At the end of the day, we are a customer first company. I’m an engineer. I was a chief security officer so naturally the way that I run the company, it’s all about the customer. You need to deliver value for the customer. The most important share in the room is occupied by the customer. Our competitor is more of a sales, marketing driven company. They’re focused on PNL, but they’re not as much focused on the customer value.
Nathan Latka (08:45):
Alek, we love capital efficiency. Obviously public markets love capital efficiency as well, quantified by rule of 40. It looks like Bitsight has raised about $400 million bucks to hit a hundred million of ARR. $4 raised for every dollar of ARR. You guys, I believe have only raised $290 million and you’ve been more efficient.
SecurityScorecard CEO Aleksandr Yampolskiy (09:02):
We’re still setting on almost $200 million in cash.
Nathan Latka (09:05):
In the bank?
SecurityScorecard CEO Aleksandr Yampolskiy (09:06):
Nathan Latka (09:07):
SecurityScorecard CEO Aleksandr Yampolskiy (09:07):
We’re sitting on almost $200 million in cash that we can use opportunistically for many, many options.
Nathan Latka (09:14):
Obviously you’ve spent other money besides just what you’ve raised, because you have revenue coming in, but you’ve spent obviously way less than your competitors have to grow to the same or relatively same amount of ARR.
SecurityScorecard CEO Aleksandr Yampolskiy (09:24):
Look, I mean, we definitely investing ahead of a curve. It’s a new market being created. We believe that security ratings… When you drive a car, you have a speedometer showing to you the speed with which you going. You go to a doctor, they measure your blood pressure. You buy a stock bond or a stock instrument, you have credit ratings from guys like S&P, Fitch, and others. For cyber security, something like that has not existed. We believe it’s a market that’s going to be a huge, huge market down the road.
Nathan Latka (09:59):
Help me understand growth and valuation. This is a game you have to play once you on the VC track and I think you’re playing it fairly well. You recently raised, I believe in April this year, $180 million at what? Basically a billion evaluation, right?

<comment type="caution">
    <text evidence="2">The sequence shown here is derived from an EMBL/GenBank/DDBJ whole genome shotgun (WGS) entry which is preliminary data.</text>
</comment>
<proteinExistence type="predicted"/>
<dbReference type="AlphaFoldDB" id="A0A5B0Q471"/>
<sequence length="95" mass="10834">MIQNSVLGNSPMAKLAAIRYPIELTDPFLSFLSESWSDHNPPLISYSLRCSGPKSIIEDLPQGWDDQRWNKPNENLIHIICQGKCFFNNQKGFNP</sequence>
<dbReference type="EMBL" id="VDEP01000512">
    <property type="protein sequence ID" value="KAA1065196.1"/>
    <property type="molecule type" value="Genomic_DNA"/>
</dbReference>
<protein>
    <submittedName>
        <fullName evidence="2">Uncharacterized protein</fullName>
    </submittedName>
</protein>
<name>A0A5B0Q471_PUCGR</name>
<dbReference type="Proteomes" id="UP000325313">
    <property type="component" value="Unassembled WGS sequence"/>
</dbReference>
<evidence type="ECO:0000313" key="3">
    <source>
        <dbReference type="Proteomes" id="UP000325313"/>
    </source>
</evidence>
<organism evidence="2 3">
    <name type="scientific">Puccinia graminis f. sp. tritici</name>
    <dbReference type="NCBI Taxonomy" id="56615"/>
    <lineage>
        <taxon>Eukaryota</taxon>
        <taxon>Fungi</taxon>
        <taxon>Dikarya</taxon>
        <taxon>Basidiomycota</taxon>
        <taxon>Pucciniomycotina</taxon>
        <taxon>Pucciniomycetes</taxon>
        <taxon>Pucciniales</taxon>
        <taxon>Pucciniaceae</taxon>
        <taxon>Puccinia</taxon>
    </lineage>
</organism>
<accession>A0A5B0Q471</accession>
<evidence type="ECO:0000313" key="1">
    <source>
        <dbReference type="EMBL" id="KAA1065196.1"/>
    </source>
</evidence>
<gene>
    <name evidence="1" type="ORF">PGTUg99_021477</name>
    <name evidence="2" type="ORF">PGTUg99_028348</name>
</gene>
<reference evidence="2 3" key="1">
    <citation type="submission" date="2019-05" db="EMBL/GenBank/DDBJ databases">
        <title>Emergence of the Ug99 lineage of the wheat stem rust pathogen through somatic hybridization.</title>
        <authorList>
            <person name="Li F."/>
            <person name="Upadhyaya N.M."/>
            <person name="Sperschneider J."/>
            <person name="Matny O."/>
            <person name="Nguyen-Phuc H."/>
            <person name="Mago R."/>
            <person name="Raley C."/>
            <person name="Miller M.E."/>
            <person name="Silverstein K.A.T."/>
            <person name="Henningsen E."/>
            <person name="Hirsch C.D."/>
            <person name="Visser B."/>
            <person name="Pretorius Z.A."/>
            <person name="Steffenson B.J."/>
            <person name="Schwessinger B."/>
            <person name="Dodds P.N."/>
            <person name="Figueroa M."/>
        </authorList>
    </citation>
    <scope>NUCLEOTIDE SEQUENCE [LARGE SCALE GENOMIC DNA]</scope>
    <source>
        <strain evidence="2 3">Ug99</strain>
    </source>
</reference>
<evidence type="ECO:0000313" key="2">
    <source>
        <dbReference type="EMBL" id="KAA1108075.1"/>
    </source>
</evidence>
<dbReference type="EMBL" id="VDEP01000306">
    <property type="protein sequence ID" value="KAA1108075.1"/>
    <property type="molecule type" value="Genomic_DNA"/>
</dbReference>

SecurityScorecard CEO Aleksandr Yampolskiy (10:10):
Nathan Latka (10:11):
That was a post money valuation?
SecurityScorecard CEO Aleksandr Yampolskiy (10:13):
That’s the post money, yes. We raised at about a billion post.
Nathan Latka (10:17):
Take me back to the $50 million round you did in 2019. What valuation was that at?
SecurityScorecard CEO Aleksandr Yampolskiy (10:22):
Oh, I mean we’re more than tripled. We’re more than tripled. Basically it was in the three something. 320-240. We’re more than tripled the evaluation.
Nathan Latka (10:33):
340 post money?
SecurityScorecard CEO Aleksandr Yampolskiy (10:35):
I don’t remember the exact number, but something roughly in that range. Every round we did was oversubscribed, multiple term sheets. We believe that within the next 18 to 24 months, again, we’re going to triple or quadruple our valuation of our company or more. There’s a good opportunity for us to take this company public to an IPO. Lots and lots of interesting tailwinds in our favor right now.
Nathan Latka (11:01):
What metrics, I mean you and I both study publicly traded SaaS companies and benchmarks and things. What sort of numbers do you think you have to hit to be competitive on your first day of trading if you do decide to go public?
SecurityScorecard CEO Aleksandr Yampolskiy (11:13):
Well, look, whenever you go public, by the way, of course you want to have a good story but you don’t want to have a story which cannot be further improved. You don’t want to be going public and nothing else can be improved and it’s all downhill from there. That’s not the story you want to tell. You want to tell a story of growth and the story of potential and the story of upside.
SecurityScorecard CEO Aleksandr Yampolskiy (11:36):
Look, I can tell you, our net retention is solid. Our net retention is covering between 115 to 120%. I want to increase it by about 10% further and get it into 125-130. That’s definitely kind of an area of attention for us. I think from a growth perspective, we’re doing fine. Our gross margins are very healthy, between 75 to 80% and we’re not worried there.
SecurityScorecard CEO Aleksandr Yampolskiy (12:11):
Overall, I feel like it’s only just internal execution. All the tailwinds are in our favor. It’s really all about just methodical execution and getting the right team together and building additional products that we can cross sell, upsell into our customers to deliver more value for our customer base.
Nathan Latka (12:30):